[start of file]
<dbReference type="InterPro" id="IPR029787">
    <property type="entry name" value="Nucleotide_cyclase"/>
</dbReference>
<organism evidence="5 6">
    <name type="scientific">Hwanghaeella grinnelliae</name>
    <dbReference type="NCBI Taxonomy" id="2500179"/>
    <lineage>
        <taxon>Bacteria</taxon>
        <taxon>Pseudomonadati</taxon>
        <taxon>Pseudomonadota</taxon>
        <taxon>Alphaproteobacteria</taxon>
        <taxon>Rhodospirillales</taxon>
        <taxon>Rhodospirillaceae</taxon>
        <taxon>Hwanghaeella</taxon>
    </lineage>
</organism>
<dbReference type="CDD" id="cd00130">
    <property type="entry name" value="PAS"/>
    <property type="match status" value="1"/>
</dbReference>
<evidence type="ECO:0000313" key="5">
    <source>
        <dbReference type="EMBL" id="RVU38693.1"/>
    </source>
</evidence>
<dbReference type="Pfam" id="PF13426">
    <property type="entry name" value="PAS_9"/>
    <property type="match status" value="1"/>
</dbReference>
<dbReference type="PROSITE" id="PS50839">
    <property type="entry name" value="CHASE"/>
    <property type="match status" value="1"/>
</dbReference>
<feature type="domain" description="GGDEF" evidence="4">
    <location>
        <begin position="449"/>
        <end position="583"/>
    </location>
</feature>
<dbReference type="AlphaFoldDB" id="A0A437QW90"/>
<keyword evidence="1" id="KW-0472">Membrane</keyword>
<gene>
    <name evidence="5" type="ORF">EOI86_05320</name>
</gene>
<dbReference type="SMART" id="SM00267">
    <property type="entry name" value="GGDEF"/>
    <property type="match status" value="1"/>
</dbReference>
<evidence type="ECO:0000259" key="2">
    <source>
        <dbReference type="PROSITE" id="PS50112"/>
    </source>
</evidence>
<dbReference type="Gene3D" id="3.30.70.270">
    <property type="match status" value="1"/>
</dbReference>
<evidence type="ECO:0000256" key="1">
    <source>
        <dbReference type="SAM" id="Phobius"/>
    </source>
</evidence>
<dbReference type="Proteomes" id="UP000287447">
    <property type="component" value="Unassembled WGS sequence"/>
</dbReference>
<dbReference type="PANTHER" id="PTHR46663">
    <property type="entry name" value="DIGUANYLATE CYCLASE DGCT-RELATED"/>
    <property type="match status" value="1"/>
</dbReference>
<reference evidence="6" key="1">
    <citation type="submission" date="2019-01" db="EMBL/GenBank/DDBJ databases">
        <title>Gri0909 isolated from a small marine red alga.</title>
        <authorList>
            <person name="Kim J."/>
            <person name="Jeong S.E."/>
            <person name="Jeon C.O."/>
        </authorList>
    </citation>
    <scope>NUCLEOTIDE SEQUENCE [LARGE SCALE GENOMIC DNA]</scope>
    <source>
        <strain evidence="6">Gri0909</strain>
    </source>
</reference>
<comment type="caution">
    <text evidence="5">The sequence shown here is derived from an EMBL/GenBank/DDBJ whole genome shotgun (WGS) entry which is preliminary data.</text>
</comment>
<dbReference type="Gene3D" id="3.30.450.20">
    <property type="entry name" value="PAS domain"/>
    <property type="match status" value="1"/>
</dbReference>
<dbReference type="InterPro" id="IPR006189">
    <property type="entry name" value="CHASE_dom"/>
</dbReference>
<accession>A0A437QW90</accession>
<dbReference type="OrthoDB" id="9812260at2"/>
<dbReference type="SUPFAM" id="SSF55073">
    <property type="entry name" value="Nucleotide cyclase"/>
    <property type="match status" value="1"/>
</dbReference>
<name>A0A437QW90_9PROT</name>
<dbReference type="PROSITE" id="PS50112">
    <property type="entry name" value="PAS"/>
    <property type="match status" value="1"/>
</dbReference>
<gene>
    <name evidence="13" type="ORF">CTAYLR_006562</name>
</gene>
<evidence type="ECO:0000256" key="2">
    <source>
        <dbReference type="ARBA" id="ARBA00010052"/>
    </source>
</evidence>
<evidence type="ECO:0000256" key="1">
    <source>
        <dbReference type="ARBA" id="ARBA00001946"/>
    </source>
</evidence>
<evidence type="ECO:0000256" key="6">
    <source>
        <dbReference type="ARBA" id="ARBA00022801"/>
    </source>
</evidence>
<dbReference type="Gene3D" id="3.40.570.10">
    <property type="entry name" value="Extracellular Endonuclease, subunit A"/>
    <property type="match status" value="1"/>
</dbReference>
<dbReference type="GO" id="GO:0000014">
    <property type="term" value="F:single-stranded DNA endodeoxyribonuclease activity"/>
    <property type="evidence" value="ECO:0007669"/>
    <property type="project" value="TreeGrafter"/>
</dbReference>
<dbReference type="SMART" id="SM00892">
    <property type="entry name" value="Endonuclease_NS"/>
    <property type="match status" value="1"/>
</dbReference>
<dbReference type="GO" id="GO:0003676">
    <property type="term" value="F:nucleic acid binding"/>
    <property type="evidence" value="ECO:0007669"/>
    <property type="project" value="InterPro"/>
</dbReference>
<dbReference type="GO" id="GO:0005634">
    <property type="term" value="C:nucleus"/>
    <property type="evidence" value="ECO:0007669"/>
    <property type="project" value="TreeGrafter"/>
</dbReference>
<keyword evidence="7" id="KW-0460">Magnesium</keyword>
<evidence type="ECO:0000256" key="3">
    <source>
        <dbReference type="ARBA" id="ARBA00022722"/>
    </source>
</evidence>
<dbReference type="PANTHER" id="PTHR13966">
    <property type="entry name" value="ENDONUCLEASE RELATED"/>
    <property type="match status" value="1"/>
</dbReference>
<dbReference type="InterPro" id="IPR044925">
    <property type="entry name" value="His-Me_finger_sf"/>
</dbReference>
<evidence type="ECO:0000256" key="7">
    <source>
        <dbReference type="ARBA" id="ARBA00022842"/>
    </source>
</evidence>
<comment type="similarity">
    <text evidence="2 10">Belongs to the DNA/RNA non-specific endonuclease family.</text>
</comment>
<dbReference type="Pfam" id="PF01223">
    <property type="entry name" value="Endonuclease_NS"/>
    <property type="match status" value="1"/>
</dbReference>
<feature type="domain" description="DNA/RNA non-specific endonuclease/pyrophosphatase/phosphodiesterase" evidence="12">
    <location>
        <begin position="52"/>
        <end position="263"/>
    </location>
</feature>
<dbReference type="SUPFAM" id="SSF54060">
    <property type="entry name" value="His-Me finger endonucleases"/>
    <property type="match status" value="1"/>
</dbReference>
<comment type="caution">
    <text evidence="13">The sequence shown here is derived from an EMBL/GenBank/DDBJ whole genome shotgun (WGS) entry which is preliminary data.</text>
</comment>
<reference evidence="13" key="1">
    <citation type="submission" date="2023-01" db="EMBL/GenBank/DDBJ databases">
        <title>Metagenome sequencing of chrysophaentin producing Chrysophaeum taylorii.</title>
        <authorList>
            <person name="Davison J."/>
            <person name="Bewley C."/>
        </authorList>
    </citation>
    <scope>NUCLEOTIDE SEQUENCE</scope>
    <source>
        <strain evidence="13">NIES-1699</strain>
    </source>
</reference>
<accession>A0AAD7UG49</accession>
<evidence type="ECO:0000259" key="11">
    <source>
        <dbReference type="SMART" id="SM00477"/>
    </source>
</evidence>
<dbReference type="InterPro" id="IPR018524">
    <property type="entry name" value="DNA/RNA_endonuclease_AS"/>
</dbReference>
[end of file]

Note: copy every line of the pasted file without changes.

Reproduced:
<dbReference type="InterPro" id="IPR029787">
    <property type="entry name" value="Nucleotide_cyclase"/>
</dbReference>
<organism evidence="5 6">
    <name type="scientific">Hwanghaeella grinnelliae</name>
    <dbReference type="NCBI Taxonomy" id="2500179"/>
    <lineage>
        <taxon>Bacteria</taxon>
        <taxon>Pseudomonadati</taxon>
        <taxon>Pseudomonadota</taxon>
        <taxon>Alphaproteobacteria</taxon>
        <taxon>Rhodospirillales</taxon>
        <taxon>Rhodospirillaceae</taxon>
        <taxon>Hwanghaeella</taxon>
    </lineage>
</organism>
<dbReference type="CDD" id="cd00130">
    <property type="entry name" value="PAS"/>
    <property type="match status" value="1"/>
</dbReference>
<evidence type="ECO:0000313" key="5">
    <source>
        <dbReference type="EMBL" id="RVU38693.1"/>
    </source>
</evidence>
<dbReference type="Pfam" id="PF13426">
    <property type="entry name" value="PAS_9"/>
    <property type="match status" value="1"/>
</dbReference>
<dbReference type="PROSITE" id="PS50839">
    <property type="entry name" value="CHASE"/>
    <property type="match status" value="1"/>
</dbReference>
<feature type="domain" description="GGDEF" evidence="4">
    <location>
        <begin position="449"/>
        <end position="583"/>
    </location>
</feature>
<dbReference type="AlphaFoldDB" id="A0A437QW90"/>
<keyword evidence="1" id="KW-0472">Membrane</keyword>
<gene>
    <name evidence="5" type="ORF">EOI86_05320</name>
</gene>
<dbReference type="SMART" id="SM00267">
    <property type="entry name" value="GGDEF"/>
    <property type="match status" value="1"/>
</dbReference>
<evidence type="ECO:0000259" key="2">
    <source>
        <dbReference type="PROSITE" id="PS50112"/>
    </source>
</evidence>
<dbReference type="Gene3D" id="3.30.70.270">
    <property type="match status" value="1"/>
</dbReference>
<evidence type="ECO:0000256" key="1">
    <source>
        <dbReference type="SAM" id="Phobius"/>
    </source>
</evidence>
<dbReference type="Proteomes" id="UP000287447">
    <property type="component" value="Unassembled WGS sequence"/>
</dbReference>
<dbReference type="PANTHER" id="PTHR46663">
    <property type="entry name" value="DIGUANYLATE CYCLASE DGCT-RELATED"/>
    <property type="match status" value="1"/>
</dbReference>
<reference evidence="6" key="1">
    <citation type="submission" date="2019-01" db="EMBL/GenBank/DDBJ databases">
        <title>Gri0909 isolated from a small marine red alga.</title>
        <authorList>
            <person name="Kim J."/>
            <person name="Jeong S.E."/>
            <person name="Jeon C.O."/>
        </authorList>
    </citation>
    <scope>NUCLEOTIDE SEQUENCE [LARGE SCALE GENOMIC DNA]</scope>
    <source>
        <strain evidence="6">Gri0909</strain>
    </source>
</reference>
<comment type="caution">
    <text evidence="5">The sequence shown here is derived from an EMBL/GenBank/DDBJ whole genome shotgun (WGS) entry which is preliminary data.</text>
</comment>
<dbReference type="Gene3D" id="3.30.450.20">
    <property type="entry name" value="PAS domain"/>
    <property type="match status" value="1"/>
</dbReference>
<dbReference type="InterPro" id="IPR006189">
    <property type="entry name" value="CHASE_dom"/>
</dbReference>
<accession>A0A437QW90</accession>
<dbReference type="OrthoDB" id="9812260at2"/>
<dbReference type="SUPFAM" id="SSF55073">
    <property type="entry name" value="Nucleotide cyclase"/>
    <property type="match status" value="1"/>
</dbReference>
<name>A0A437QW90_9PROT</name>
<dbReference type="PROSITE" id="PS50112">
    <property type="entry name" value="PAS"/>
    <property type="match status" value="1"/>
</dbReference>
<gene>
    <name evidence="13" type="ORF">CTAYLR_006562</name>
</gene>
<evidence type="ECO:0000256" key="2">
    <source>
        <dbReference type="ARBA" id="ARBA00010052"/>
    </source>
</evidence>
<evidence type="ECO:0000256" key="1">
    <source>
        <dbReference type="ARBA" id="ARBA00001946"/>
    </source>
</evidence>
<evidence type="ECO:0000256" key="6">
    <source>
        <dbReference type="ARBA" id="ARBA00022801"/>
    </source>
</evidence>
<dbReference type="Gene3D" id="3.40.570.10">
    <property type="entry name" value="Extracellular Endonuclease, subunit A"/>
    <property type="match status" value="1"/>
</dbReference>
<dbReference type="GO" id="GO:0000014">
    <property type="term" value="F:single-stranded DNA endodeoxyribonuclease activity"/>
    <property type="evidence" value="ECO:0007669"/>
    <property type="project" value="TreeGrafter"/>
</dbReference>
<dbReference type="SMART" id="SM00892">
    <property type="entry name" value="Endonuclease_NS"/>
    <property type="match status" value="1"/>
</dbReference>
<dbReference type="GO" id="GO:0003676">
    <property type="term" value="F:nucleic acid binding"/>
    <property type="evidence" value="ECO:0007669"/>
    <property type="project" value="InterPro"/>
</dbReference>
<dbReference type="GO" id="GO:0005634">
    <property type="term" value="C:nucleus"/>
    <property type="evidence" value="ECO:0007669"/>
    <property type="project" value="TreeGrafter"/>
</dbReference>
<keyword evidence="7" id="KW-0460">Magnesium</keyword>
<evidence type="ECO:0000256" key="3">
    <source>
        <dbReference type="ARBA" id="ARBA00022722"/>
    </source>
</evidence>
<dbReference type="PANTHER" id="PTHR13966">
    <property type="entry name" value="ENDONUCLEASE RELATED"/>
    <property type="match status" value="1"/>
</dbReference>
<dbReference type="InterPro" id="IPR044925">
    <property type="entry name" value="His-Me_finger_sf"/>
</dbReference>
<evidence type="ECO:0000256" key="7">
    <source>
        <dbReference type="ARBA" id="ARBA00022842"/>
    </source>
</evidence>
<comment type="similarity">
    <text evidence="2 10">Belongs to the DNA/RNA non-specific endonuclease family.</text>
</comment>
<dbReference type="Pfam" id="PF01223">
    <property type="entry name" value="Endonuclease_NS"/>
    <property type="match status" value="1"/>
</dbReference>
<feature type="domain" description="DNA/RNA non-specific endonuclease/pyrophosphatase/phosphodiesterase" evidence="12">
    <location>
        <begin position="52"/>
        <end position="263"/>
    </location>
</feature>
<dbReference type="SUPFAM" id="SSF54060">
    <property type="entry name" value="His-Me finger endonucleases"/>
    <property type="match status" value="1"/>
</dbReference>
<comment type="caution">
    <text evidence="13">The sequence shown here is derived from an EMBL/GenBank/DDBJ whole genome shotgun (WGS) entry which is preliminary data.</text>
</comment>
<reference evidence="13" key="1">
    <citation type="submission" date="2023-01" db="EMBL/GenBank/DDBJ databases">
        <title>Metagenome sequencing of chrysophaentin producing Chrysophaeum taylorii.</title>
        <authorList>
            <person name="Davison J."/>
            <person name="Bewley C."/>
        </authorList>
    </citation>
    <scope>NUCLEOTIDE SEQUENCE</scope>
    <source>
        <strain evidence="13">NIES-1699</strain>
    </source>
</reference>
<accession>A0AAD7UG49</accession>
<evidence type="ECO:0000259" key="11">
    <source>
        <dbReference type="SMART" id="SM00477"/>
    </source>
</evidence>
<dbReference type="InterPro" id="IPR018524">
    <property type="entry name" value="DNA/RNA_endonuclease_AS"/>
</dbReference>